Dr. Skol looked me in the eye and said, “you are having this baby today.” My husband held my hand as I finally accepted this truth and delivered my son at 25 weeks and 1 day.
My husband, Eric, and I were in Vancouver on our "baby moon." We live in Los Angeles and I was excited about just the two of us traveling for a few days before the baby arrived. One day into the trip I started bleeding and we were rushed to BC Women's Hospital. My cervix opened with no explanation. Every single day, every single hour in the womb makes a difference, especially between 23 - 25 weeks where significant development occurs. I held onto him for five more days.
On April 19, our son was born, weighing 700 grams, 13 inches tall. We named him Aiden, fiery one, because we knew our entire family needed a mantra we could get behind.
Dr. Skol warned us that most babies born this early don't cry and they have to rush them to the NICU. I delivered Aiden naturally and he wailed at birth. His rating was 8, 10, 10. There was hope.
We consider ourselves the lucky ones. Aiden spent 97 days in the NICU and survived chronic lung disease and multiple infections; he had three blood transfusions, a spinal tap and many setbacks. He miraculously avoided NEC, brain bleeds and worse. The doctor described the NICU journey the best way Eric and I could understand: it's like the stock market. You have to ride the ups and downs, but you never sell.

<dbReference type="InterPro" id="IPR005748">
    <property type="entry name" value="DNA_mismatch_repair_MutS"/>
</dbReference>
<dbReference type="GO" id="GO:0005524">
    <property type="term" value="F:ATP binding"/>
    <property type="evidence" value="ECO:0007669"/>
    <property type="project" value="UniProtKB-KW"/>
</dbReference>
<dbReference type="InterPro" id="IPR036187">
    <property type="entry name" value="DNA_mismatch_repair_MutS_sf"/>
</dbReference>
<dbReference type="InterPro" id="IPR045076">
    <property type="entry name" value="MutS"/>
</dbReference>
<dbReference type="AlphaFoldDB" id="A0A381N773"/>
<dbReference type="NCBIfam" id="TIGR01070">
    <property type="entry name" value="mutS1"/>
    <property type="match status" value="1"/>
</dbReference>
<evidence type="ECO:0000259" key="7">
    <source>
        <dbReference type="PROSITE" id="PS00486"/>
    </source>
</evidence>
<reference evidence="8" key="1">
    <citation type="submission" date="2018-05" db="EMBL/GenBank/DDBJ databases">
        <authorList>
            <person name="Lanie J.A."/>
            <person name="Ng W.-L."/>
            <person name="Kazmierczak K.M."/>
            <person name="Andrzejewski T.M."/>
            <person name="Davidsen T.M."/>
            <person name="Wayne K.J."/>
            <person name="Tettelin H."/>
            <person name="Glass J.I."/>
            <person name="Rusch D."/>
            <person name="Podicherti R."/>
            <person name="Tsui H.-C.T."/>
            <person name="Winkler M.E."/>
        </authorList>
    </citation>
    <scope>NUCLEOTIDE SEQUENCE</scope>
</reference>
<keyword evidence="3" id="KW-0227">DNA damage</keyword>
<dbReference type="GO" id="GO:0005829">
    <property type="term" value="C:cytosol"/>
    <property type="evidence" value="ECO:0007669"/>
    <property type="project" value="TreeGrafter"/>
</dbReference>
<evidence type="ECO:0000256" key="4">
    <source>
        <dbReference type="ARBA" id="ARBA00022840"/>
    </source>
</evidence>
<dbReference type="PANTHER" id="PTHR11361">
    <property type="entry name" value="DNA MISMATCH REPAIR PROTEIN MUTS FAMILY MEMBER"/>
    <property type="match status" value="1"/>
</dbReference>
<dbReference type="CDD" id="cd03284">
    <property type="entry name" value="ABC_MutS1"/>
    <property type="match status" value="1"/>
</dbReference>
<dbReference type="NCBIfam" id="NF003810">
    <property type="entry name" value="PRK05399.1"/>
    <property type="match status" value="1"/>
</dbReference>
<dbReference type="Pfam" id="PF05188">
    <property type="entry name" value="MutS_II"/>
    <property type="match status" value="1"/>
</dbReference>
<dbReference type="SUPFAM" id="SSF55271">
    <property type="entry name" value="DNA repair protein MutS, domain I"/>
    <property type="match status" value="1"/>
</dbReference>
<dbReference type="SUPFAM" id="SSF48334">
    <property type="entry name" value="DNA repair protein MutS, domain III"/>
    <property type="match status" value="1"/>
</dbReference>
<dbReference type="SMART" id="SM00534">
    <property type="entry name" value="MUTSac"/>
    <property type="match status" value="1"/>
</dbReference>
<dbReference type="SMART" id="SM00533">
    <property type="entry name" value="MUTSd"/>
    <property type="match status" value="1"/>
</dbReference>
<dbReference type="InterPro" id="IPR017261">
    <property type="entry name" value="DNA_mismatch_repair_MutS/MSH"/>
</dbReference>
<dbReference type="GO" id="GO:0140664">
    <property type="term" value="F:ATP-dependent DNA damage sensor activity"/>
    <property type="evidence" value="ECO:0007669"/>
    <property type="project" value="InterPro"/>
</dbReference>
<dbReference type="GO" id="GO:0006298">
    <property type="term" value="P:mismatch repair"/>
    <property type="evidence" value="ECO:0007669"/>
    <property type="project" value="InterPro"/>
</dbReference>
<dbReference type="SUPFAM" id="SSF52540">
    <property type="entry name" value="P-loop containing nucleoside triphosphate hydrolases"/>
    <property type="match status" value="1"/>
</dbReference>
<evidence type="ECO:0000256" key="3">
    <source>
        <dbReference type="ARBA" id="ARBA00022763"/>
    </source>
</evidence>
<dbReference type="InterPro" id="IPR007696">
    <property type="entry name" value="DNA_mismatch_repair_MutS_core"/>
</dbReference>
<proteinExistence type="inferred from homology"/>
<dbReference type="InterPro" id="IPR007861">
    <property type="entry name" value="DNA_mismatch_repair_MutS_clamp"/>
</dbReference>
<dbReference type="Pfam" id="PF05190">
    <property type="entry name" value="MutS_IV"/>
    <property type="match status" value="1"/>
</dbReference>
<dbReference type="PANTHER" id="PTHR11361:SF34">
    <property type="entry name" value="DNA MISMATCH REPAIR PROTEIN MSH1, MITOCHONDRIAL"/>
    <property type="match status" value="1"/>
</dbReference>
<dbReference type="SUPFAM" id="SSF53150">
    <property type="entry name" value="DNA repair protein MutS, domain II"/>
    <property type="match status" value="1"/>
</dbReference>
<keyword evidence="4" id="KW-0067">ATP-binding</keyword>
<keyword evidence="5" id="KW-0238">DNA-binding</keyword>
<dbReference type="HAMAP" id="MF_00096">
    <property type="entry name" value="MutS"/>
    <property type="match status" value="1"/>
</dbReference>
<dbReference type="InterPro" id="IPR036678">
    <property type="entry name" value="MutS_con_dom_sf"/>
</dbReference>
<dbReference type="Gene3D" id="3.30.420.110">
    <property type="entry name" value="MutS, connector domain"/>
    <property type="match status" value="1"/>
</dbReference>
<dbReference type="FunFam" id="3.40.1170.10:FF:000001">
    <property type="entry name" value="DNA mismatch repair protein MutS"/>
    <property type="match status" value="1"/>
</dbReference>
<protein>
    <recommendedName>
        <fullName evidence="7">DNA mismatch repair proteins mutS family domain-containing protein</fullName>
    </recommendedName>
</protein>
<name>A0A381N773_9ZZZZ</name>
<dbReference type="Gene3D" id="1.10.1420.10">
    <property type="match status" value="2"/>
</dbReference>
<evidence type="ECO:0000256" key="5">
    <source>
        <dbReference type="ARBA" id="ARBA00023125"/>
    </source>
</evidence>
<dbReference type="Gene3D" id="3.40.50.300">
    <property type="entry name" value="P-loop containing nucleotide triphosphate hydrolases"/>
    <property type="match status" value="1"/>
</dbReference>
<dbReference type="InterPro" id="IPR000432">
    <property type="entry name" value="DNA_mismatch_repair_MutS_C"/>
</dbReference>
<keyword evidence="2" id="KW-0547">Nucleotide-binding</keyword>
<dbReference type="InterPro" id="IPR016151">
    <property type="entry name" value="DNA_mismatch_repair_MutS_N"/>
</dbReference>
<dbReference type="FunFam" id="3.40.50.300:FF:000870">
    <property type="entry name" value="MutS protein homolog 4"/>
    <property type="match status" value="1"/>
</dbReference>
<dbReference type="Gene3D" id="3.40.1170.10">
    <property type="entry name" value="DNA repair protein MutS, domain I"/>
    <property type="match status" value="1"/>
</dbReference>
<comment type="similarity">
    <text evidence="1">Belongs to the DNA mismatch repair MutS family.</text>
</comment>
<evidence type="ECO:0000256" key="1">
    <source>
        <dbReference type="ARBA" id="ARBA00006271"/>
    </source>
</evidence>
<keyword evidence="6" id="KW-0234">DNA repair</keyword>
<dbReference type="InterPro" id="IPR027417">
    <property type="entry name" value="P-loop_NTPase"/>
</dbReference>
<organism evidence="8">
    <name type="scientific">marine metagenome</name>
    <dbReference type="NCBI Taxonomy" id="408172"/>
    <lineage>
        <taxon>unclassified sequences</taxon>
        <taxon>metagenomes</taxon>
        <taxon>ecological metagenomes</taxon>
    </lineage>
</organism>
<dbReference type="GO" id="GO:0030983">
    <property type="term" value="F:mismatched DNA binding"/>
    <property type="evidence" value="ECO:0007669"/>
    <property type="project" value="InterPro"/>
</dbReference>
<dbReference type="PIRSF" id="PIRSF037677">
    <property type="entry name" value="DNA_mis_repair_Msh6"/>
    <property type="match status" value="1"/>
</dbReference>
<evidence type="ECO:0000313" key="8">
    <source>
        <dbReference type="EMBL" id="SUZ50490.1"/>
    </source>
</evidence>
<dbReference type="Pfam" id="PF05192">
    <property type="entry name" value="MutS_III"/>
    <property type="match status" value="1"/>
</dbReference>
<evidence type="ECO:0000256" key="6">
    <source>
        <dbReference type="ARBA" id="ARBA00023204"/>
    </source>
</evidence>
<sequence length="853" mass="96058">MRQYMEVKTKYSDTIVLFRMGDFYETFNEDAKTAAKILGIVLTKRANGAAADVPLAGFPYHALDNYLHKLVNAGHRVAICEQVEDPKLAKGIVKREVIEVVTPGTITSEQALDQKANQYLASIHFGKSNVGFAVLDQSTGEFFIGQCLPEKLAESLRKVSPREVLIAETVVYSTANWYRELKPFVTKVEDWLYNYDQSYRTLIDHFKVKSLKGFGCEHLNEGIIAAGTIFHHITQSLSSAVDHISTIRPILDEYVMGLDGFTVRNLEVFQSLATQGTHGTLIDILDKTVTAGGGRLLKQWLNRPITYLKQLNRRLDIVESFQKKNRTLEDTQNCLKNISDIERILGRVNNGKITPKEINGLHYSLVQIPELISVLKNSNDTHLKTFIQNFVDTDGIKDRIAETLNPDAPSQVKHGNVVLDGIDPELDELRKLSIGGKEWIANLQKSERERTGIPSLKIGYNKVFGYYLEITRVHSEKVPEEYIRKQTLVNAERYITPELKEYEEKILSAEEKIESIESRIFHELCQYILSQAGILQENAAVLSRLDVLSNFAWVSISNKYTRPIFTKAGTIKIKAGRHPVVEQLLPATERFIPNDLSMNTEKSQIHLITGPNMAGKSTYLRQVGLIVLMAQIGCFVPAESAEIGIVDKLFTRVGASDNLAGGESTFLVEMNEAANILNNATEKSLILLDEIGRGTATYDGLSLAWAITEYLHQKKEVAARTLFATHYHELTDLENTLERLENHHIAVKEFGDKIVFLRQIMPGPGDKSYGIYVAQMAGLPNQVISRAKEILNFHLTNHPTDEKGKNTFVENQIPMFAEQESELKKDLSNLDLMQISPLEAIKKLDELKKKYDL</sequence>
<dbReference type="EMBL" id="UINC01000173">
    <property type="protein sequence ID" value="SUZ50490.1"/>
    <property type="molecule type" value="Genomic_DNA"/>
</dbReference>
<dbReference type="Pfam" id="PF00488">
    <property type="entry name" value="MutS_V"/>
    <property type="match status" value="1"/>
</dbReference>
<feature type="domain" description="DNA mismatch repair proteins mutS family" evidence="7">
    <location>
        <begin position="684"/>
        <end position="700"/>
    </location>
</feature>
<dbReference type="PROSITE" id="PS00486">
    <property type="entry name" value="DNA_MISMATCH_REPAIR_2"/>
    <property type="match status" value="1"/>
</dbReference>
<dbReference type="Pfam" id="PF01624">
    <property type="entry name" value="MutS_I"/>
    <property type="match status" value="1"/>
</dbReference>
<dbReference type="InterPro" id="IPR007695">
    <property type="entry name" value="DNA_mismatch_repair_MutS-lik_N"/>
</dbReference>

The emotional toll of the NICU journey is crippling. I remember a moment where I broke down to the lowest point in my life. The guilt I carried about my failed body made me feel ashamed, as though I lost my value as a woman, a mother. The fact that this failure was causing so much pain to my child, my husband, myself, was hard to reconcile.
But life has a way of moving on. My mother taught me to find the silver lining in every setback in life and to laugh, even as I cry. I dealt with my emotions the best I could, and worked towards a positive outlook of hope for Aiden's survival. And he did survive. While this isn't the life we imagined, this is his life.
When Aiden was discharged, we packed up our bags, thanked the Ronald McDonald House for providing a place for us to live, and flew home to Los Angeles.
Our Canadian little fire is now 18 months old. The journey doesn't end at discharge and the multiple therapies and tests can take a toll. But it's all worth it.
I wrote about our entire NICU journey: aidenjameselliott.com
Thanks for letting me share my story.
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